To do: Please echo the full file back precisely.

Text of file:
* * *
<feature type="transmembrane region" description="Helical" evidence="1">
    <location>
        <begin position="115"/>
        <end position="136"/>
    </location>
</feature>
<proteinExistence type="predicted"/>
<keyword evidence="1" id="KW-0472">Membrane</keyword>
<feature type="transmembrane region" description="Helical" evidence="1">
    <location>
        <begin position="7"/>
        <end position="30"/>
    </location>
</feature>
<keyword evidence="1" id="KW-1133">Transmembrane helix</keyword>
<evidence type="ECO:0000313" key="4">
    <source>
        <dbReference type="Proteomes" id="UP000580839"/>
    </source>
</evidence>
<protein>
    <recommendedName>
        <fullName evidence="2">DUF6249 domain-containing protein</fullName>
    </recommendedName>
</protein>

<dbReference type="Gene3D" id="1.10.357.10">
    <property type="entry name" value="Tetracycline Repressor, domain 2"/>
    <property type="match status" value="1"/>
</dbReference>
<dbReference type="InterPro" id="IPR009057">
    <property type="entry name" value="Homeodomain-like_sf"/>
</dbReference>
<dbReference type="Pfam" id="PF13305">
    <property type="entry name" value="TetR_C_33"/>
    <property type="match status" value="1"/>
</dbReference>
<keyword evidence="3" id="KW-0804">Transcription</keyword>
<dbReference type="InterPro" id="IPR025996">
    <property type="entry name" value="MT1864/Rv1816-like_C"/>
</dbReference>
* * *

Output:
<feature type="transmembrane region" description="Helical" evidence="1">
    <location>
        <begin position="115"/>
        <end position="136"/>
    </location>
</feature>
<proteinExistence type="predicted"/>
<keyword evidence="1" id="KW-0472">Membrane</keyword>
<feature type="transmembrane region" description="Helical" evidence="1">
    <location>
        <begin position="7"/>
        <end position="30"/>
    </location>
</feature>
<keyword evidence="1" id="KW-1133">Transmembrane helix</keyword>
<evidence type="ECO:0000313" key="4">
    <source>
        <dbReference type="Proteomes" id="UP000580839"/>
    </source>
</evidence>
<protein>
    <recommendedName>
        <fullName evidence="2">DUF6249 domain-containing protein</fullName>
    </recommendedName>
</protein>

<dbReference type="Gene3D" id="1.10.357.10">
    <property type="entry name" value="Tetracycline Repressor, domain 2"/>
    <property type="match status" value="1"/>
</dbReference>
<dbReference type="InterPro" id="IPR009057">
    <property type="entry name" value="Homeodomain-like_sf"/>
</dbReference>
<dbReference type="Pfam" id="PF13305">
    <property type="entry name" value="TetR_C_33"/>
    <property type="match status" value="1"/>
</dbReference>
<keyword evidence="3" id="KW-0804">Transcription</keyword>
<dbReference type="InterPro" id="IPR025996">
    <property type="entry name" value="MT1864/Rv1816-like_C"/>
</dbReference>